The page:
Gov. Mark Dayton proclaims Feb. 22 the state's first-ever School Bus Driver Appreciation Day.
Scholarships open up a 'world of knowledge'
"Legacy" is a word that has been bandied about quite a bit of late.
Sure, high profile individuals like U.S. President Barack Obama seek to leave a legacy - consider his extensive campaigning when pushing new legislation. Filmmakers hope to create a lasting impression with their choice of subject matter (think documentarians Al Gore and Michael Moore). And yes, even non-famous folks like you and me consider leaving a legacy - especially at year's end when our thoughts turn inward to analyze how well our projections matched outcomes.
More important than outcomes, however, is why the analysis matters. If, at the end of the day, it all comes down to that Peggy Lee song "Is That All There Is?" then what's the point? I believe the point is this: We'd all like to make a difference that lingers.
How do we go about it? Certainly, legacy-building can be approached from a variety of angles. Having children, immersing oneself in a vocation or an avocation, contributing to a church group, dedicating time or financial support to a civic organization, an environmental mission, pursuing a hobby in the arts - these are all potential legacy-building activities.
For those who focus their legacy-building efforts solely in their chosen profession, certain occupations are easier than others, by virtue of their inherent attraction. For example, the higher wages (or purpose) in fields like medicine and law; the status of a political appointment; or the allure of potential fame and wealth in the entertainment industry - they guarantee that (1) medical and law degrees will continue to be conferred, (2) a senator's offspring will tend to pursue a political science curriculum or internship, and (3) would-be actors will hole up in New York or Los Angeles in the hopes of being "discovered." In short, recruitment is not an overwhelming concern for these occupations.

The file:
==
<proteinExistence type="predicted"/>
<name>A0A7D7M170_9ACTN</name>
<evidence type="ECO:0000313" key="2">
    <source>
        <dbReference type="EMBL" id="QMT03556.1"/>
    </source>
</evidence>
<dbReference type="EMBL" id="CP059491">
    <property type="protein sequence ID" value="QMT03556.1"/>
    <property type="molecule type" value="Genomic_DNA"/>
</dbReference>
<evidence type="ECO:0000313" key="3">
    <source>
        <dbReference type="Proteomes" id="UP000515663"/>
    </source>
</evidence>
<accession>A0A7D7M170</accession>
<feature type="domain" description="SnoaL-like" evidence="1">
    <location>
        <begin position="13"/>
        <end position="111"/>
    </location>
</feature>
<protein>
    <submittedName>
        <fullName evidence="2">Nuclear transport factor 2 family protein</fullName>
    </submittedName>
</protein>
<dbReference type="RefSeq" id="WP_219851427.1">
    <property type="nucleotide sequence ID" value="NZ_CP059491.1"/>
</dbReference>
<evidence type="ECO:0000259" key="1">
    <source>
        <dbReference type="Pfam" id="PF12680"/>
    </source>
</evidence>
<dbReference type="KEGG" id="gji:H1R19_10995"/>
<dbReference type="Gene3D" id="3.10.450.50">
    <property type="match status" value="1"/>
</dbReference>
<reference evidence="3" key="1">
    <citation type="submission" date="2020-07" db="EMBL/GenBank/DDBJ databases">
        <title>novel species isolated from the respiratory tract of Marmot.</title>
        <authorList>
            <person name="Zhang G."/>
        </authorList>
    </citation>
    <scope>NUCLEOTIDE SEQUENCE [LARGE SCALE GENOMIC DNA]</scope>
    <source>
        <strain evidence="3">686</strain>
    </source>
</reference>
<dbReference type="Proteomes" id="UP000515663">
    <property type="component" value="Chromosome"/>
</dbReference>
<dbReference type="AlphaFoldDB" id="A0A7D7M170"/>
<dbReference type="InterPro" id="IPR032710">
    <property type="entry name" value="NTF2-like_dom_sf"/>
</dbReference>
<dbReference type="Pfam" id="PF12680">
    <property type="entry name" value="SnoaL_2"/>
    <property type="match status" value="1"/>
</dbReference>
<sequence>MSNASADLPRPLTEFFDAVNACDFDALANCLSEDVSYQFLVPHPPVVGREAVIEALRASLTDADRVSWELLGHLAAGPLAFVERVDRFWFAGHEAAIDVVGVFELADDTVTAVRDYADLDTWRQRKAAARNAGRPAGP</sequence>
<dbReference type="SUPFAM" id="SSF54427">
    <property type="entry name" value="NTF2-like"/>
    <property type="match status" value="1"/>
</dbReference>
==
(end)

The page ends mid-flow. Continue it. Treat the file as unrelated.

Glamour, status and wealth, however, are not characteristics that we've come to associate with the pupil transportation industry. Yet providing students with transportation to school is as necessary an endeavor as the education itself, and as such, the field should be nurtured like the children that pupil transportation providers transport.
The idea that school bus drivers in particular need to be recruited and mentored has taken root recently to address a troublesome demographic reality: fewer and fewer young people are choosing "school bus driver" as a career. Adding to that, older drivers are retiring in greater numbers, as many drivers age out. As older folks leave and younger people seek employment elsewhere, there will be many vacancies to fill. This trend is borne out statistically. According to the Bureau of Labor Statistics, in the years between 2008 and 2018, there will be an 18.5-percent increase in the availability of school bus driver jobs (see the U.S. Department of Labor's National Employment Matrix website). It appears, then, that we have our work cut out for us.
To help address this trend, some notable individuals and organizations in the school bus industry have decided to leave their own legacies by providing scholarships to pupil transportation professionals that defray the costs of attendance to conferences, thus enabling opportunities where they might not otherwise exist. In order to entice recruits and edify workers currently in the field, efforts to maintain high professional standards and increase credibility and respectability must continue to be made through education. As a consequence of these generous scholarships, more than a dozen individuals attended the NAPT Summit in Portland, Ore., last year. Several attendees shared their thoughts and experiences about the positive impact these scholarships have made.